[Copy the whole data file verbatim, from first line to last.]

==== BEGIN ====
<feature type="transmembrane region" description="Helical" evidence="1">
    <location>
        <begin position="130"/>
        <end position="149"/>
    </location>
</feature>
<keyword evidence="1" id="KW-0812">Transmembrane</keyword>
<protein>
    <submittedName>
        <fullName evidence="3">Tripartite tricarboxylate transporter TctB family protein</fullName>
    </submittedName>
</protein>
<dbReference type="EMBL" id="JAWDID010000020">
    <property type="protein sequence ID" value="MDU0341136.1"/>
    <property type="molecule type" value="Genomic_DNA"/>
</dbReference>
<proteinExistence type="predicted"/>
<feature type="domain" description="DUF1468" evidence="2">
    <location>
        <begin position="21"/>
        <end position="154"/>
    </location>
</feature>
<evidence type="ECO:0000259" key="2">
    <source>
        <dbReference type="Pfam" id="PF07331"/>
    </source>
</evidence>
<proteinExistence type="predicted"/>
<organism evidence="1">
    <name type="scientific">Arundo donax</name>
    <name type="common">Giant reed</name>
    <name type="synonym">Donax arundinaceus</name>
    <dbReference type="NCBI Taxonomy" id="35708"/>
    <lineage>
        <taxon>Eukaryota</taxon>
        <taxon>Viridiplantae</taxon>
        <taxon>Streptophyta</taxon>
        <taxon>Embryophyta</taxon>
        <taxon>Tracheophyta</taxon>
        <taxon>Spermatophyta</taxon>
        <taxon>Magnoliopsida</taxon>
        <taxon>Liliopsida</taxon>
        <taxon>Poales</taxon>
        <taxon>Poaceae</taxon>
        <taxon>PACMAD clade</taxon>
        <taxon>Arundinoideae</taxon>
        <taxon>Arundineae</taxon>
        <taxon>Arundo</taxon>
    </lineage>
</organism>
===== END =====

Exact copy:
<feature type="transmembrane region" description="Helical" evidence="1">
    <location>
        <begin position="130"/>
        <end position="149"/>
    </location>
</feature>
<keyword evidence="1" id="KW-0812">Transmembrane</keyword>
<protein>
    <submittedName>
        <fullName evidence="3">Tripartite tricarboxylate transporter TctB family protein</fullName>
    </submittedName>
</protein>
<dbReference type="EMBL" id="JAWDID010000020">
    <property type="protein sequence ID" value="MDU0341136.1"/>
    <property type="molecule type" value="Genomic_DNA"/>
</dbReference>
<proteinExistence type="predicted"/>
<feature type="domain" description="DUF1468" evidence="2">
    <location>
        <begin position="21"/>
        <end position="154"/>
    </location>
</feature>
<evidence type="ECO:0000259" key="2">
    <source>
        <dbReference type="Pfam" id="PF07331"/>
    </source>
</evidence>
<proteinExistence type="predicted"/>
<organism evidence="1">
    <name type="scientific">Arundo donax</name>
    <name type="common">Giant reed</name>
    <name type="synonym">Donax arundinaceus</name>
    <dbReference type="NCBI Taxonomy" id="35708"/>
    <lineage>
        <taxon>Eukaryota</taxon>
        <taxon>Viridiplantae</taxon>
        <taxon>Streptophyta</taxon>
        <taxon>Embryophyta</taxon>
        <taxon>Tracheophyta</taxon>
        <taxon>Spermatophyta</taxon>
        <taxon>Magnoliopsida</taxon>
        <taxon>Liliopsida</taxon>
        <taxon>Poales</taxon>
        <taxon>Poaceae</taxon>
        <taxon>PACMAD clade</taxon>
        <taxon>Arundinoideae</taxon>
        <taxon>Arundineae</taxon>
        <taxon>Arundo</taxon>
    </lineage>
</organism>